Marked by close proximity to and — to varying degrees — dependency on neighboring China, the low- and middle-income nations of South Asia, Southeast Asia, and the Pacific have experienced a range of responses to the COVID-19 pandemic from bilateral donors in line with their different political and geopolitical objectives.
As funding activities in support of the COVID-19 response transition from words into action, our analysis of funding data is transitioning with it. Here's the latest.
As of May 28, there are a total of 315,452 COVID-19 cases among the LMICs of this region, excluding China. According to World Health Organization data, there are 51,541 COVID-19 cases in LMICs in Southeast Asia and the Pacific, including 24,538 in Indonesia, and 263,911 cases in South Asia, with 158,333 cases in India alone.
In this article, Devex is exploring the support and investments the most influential bilateral agencies in the region are providing. Since January, Devex has tracked over 70 country-specific bilateral funding announcements — excluding domestic resource mobilization efforts but including south-south cooperation initiatives — worth over $2.1 billion.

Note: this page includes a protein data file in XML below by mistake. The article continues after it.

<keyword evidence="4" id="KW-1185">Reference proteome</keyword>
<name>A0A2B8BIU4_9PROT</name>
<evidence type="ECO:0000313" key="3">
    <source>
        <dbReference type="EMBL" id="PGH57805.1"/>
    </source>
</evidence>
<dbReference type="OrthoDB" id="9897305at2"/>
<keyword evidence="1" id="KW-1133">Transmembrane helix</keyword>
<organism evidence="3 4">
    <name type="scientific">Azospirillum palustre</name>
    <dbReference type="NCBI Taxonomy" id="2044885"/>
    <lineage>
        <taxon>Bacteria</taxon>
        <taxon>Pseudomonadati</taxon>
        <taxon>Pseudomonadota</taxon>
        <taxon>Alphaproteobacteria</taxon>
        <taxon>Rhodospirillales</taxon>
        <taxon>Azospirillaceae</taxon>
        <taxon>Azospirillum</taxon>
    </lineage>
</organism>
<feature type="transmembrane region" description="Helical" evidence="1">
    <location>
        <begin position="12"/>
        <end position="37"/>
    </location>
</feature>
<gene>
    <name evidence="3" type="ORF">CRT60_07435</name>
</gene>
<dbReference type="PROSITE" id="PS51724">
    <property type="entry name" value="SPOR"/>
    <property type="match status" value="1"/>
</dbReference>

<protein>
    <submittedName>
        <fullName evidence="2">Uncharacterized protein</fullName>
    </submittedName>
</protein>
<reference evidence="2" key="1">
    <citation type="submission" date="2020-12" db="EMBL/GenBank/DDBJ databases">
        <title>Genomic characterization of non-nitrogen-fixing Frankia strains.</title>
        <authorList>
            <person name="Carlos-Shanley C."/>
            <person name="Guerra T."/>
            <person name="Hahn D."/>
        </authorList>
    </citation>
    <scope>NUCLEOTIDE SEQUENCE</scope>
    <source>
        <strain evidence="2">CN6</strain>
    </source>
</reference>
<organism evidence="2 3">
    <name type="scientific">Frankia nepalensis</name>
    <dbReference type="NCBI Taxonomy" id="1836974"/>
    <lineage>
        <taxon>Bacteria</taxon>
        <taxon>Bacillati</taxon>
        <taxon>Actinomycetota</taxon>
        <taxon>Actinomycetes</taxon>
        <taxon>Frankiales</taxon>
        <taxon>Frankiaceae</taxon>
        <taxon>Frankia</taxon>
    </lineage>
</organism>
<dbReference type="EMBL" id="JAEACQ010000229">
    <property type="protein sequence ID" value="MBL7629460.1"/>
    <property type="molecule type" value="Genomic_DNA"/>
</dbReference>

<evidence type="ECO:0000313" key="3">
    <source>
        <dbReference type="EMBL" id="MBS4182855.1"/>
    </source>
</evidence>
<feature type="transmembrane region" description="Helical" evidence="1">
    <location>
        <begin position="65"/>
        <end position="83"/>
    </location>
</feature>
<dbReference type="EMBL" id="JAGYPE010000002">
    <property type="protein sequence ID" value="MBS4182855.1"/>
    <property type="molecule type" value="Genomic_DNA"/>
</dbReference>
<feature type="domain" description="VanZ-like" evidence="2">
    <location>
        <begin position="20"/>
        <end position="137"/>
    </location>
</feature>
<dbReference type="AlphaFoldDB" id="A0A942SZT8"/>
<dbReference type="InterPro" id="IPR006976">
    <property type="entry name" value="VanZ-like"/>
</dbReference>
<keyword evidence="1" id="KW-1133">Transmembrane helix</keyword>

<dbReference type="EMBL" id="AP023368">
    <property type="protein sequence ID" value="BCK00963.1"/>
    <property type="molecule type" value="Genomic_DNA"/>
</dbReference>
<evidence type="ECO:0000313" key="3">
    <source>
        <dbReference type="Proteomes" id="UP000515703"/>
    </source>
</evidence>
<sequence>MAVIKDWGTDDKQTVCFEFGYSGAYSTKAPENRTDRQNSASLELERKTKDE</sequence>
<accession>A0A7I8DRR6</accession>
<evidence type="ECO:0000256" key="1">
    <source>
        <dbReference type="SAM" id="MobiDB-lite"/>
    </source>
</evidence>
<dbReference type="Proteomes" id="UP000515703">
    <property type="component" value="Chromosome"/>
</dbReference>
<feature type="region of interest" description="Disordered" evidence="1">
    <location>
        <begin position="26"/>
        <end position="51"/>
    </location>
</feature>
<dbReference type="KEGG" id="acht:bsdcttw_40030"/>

The bilateral funds directed to multi-country efforts are an additional $174 million. Read up the details on how 23% of it comes from one single Chinese intervention or how the French aid agency, Agence Française de Développement, is announcing loans to the region via twitter.
What are the most influential bilateral agencies doing?
With COVID-19 largely contained within its own borders, the Chinese government is switching gears to provide assistance abroad, with Southeast Asia a particular focus.
Despite some criticism, Southeast Asian governments have welcomed China’s medical assistance, which typically consists of surgical masks, medical supplies and equipment, technical experts, and low-interest loans — such as a $500 million concessionary loan to Sri Lanka made through the China Development Bank, which constitutes 23% of loans to the region.